“We need to restore those values to the White House,” Powell said.

Republicans will look askance at the support from Powell, not least because the former secretary has now backed the Democratic candidate in the past four presidential elections.

Still, the Biden team and the convention organizers seem intent on making their nominee as acceptable to as broad a swathe of voters as possible.

The McCain video and Powell endorsement Tuesday built upon a similar message from John Kasich, the Republican former governor of Ohio, the previous night.

At the other end of the spectrum — and presumably to the irritation of some on the left — Rep. Alexandria Ocasio-CortezAlexandria Ocasio-CortezOvernight Energy: Treasury creates hub to fight climate change through finance | Sanders, Ocasio-Cortez introduce 'Green New Deal for Public Housing' | White House defends 'aspirational' goal of 62,500 refugees Sanders, Ocasio-Cortez introduce 'Green New Deal for Public Housing' MORE (D-N.Y.) played only a tightly circumscribed role Tuesday.

It had been leaked in advance that the progressive star would speak only very briefly. It only became apparent in the moment, however, that her role was to second the nomination of Sen. Bernie SandersBernie SandersOvernight Energy: Treasury creates hub to fight climate change through finance | Sanders, Ocasio-Cortez introduce 'Green New Deal for Public Housing' | Don't attack Zoom for its Bernie Sanders federal tax bill Sanders, Ocasio-Cortez introduce 'Green New Deal for Public Housing' MORE (I-Vt.), as part of the formalities of the vote that would make Biden the nominee.

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The set-up, which caused some confusion on social media, felt like a boxing-in of Ocasio-Cortez, who has been featured heavily in pro-Trump advertising that tries to link Biden to her brand of democratic socialism.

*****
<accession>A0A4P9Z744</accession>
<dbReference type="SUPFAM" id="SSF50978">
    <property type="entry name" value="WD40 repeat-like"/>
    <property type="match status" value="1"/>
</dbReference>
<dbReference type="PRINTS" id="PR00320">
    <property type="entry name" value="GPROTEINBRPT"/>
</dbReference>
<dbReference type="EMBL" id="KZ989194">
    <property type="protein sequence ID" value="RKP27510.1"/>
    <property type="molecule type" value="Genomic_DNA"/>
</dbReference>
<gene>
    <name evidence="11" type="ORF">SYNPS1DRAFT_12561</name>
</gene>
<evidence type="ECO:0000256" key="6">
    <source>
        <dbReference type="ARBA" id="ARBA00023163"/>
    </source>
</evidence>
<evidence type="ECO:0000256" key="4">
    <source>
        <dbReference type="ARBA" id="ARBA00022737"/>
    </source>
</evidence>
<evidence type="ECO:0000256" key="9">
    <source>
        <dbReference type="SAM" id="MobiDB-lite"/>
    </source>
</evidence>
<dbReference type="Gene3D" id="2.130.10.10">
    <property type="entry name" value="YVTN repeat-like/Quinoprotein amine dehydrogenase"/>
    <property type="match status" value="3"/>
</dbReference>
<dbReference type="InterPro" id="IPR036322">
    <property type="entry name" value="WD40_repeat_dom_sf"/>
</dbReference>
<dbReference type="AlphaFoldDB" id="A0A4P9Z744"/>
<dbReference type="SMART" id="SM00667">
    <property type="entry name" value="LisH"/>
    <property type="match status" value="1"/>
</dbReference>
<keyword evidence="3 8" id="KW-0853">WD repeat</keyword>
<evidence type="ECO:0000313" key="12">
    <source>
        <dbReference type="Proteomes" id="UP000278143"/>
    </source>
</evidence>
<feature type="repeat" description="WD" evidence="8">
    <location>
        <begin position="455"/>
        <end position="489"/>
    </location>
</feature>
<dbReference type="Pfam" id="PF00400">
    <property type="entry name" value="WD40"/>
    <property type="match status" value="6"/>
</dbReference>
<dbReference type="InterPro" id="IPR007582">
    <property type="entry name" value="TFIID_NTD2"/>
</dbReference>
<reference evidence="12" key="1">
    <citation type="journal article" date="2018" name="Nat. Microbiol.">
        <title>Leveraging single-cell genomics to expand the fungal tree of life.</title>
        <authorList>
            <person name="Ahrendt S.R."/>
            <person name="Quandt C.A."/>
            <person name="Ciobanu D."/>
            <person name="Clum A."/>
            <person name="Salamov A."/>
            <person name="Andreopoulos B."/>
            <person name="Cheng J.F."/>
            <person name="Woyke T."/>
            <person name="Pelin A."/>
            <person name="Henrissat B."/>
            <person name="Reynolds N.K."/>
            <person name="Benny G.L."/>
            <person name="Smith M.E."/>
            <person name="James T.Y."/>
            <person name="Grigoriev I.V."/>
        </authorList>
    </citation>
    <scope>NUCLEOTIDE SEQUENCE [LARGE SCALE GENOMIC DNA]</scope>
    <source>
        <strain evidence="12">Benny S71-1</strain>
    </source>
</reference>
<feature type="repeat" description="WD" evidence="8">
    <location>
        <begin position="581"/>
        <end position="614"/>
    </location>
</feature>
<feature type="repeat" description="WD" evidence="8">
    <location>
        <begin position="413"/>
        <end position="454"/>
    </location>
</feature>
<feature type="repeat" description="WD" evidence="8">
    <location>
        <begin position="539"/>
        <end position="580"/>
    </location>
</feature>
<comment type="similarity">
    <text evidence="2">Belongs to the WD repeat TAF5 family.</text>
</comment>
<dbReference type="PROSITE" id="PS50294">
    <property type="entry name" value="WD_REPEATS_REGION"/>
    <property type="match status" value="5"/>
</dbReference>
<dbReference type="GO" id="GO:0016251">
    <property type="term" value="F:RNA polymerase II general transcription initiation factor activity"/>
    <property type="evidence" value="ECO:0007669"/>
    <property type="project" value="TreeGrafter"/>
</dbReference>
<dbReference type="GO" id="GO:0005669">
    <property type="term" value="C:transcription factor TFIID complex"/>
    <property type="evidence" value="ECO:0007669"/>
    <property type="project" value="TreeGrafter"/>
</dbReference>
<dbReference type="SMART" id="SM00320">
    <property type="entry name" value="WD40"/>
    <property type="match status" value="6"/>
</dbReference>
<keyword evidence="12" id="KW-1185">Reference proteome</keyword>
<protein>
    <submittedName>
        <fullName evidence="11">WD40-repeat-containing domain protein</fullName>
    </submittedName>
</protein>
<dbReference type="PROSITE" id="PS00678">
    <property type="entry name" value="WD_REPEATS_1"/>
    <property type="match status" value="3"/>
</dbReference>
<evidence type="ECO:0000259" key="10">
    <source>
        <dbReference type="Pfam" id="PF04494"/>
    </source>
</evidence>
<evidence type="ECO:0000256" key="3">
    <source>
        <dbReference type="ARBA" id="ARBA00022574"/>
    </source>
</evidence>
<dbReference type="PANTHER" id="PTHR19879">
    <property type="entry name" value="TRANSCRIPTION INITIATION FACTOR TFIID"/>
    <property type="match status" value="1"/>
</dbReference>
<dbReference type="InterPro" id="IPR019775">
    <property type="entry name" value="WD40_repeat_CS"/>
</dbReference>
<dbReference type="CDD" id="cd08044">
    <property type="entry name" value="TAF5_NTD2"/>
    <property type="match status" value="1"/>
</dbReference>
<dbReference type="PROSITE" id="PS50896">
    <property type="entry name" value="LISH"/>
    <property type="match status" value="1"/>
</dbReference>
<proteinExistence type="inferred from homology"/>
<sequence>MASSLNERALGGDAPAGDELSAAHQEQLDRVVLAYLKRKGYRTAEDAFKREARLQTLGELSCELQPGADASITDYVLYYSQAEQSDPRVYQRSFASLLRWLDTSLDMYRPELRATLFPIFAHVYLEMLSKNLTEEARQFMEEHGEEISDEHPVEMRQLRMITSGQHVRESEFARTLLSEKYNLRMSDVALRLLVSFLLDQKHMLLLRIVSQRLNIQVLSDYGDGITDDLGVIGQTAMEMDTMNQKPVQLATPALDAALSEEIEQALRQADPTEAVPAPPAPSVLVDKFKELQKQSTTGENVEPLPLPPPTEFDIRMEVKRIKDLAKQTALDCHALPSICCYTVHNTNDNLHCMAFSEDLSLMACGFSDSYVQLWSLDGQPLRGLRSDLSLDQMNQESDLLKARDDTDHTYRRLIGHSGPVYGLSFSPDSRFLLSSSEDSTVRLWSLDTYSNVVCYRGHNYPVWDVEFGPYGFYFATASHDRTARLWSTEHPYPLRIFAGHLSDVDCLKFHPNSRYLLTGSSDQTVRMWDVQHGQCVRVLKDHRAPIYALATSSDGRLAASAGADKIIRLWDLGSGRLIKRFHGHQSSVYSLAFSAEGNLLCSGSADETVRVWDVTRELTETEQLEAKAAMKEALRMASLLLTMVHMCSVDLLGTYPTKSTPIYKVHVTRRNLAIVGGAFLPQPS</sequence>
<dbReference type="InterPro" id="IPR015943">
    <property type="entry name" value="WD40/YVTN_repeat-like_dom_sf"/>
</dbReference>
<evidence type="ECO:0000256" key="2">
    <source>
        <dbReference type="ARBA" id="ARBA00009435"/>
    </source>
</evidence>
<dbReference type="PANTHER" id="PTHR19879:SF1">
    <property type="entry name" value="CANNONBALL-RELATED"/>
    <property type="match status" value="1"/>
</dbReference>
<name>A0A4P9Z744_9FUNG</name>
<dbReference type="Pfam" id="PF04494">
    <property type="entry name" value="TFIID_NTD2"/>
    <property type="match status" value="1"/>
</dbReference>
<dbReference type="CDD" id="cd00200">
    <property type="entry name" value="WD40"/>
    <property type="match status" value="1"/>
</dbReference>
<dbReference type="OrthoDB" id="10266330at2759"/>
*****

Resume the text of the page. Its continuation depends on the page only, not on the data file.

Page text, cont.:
Tuesday was a night on which no particular name outshone all others, as former first lady Michelle ObamaMichelle LeVaughn Robinson ObamaGeorge W. Bush: 'It's a problem that Americans are so polarized' they can't imagine him being friends with Michelle Obama The Hill's Morning Report - Presented by Tax March - US vaccine effort takes hit with Johnson & Johnson pause Biden, Obamas and celebrity guests announce coronavirus vaccination TV special MORE had done on Monday. 

Former Georgia gubernatorial candidate Stacey Abrams led a cadre of rising stars in the Democratic Party delivering a joint keynote touting the party's diverse base.

Former President Clinton hit Trump for evading responsibility as the pandemic hit the United States.

“The Oval Office should be a command center. Instead, it’s a storm center,” Clinton said. “There is only chaos.”

And former President Carter — at 95, the oldest living ex-president — delivered a video voice-over backing Biden.

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It was an unspectacular but effective second night for Democrats, who got the substantive business taken care of: Biden is now the official presidential nominee, after a state-by-state roll call that was all the better for being freed from the confines of a convention hall.

Biden first sought the presidency in 1988 and is now finally his party’s chosen standard-bearer.

The Memo is a reported column by Niall Stanage, primarily focused on Donald Trump’s presidency.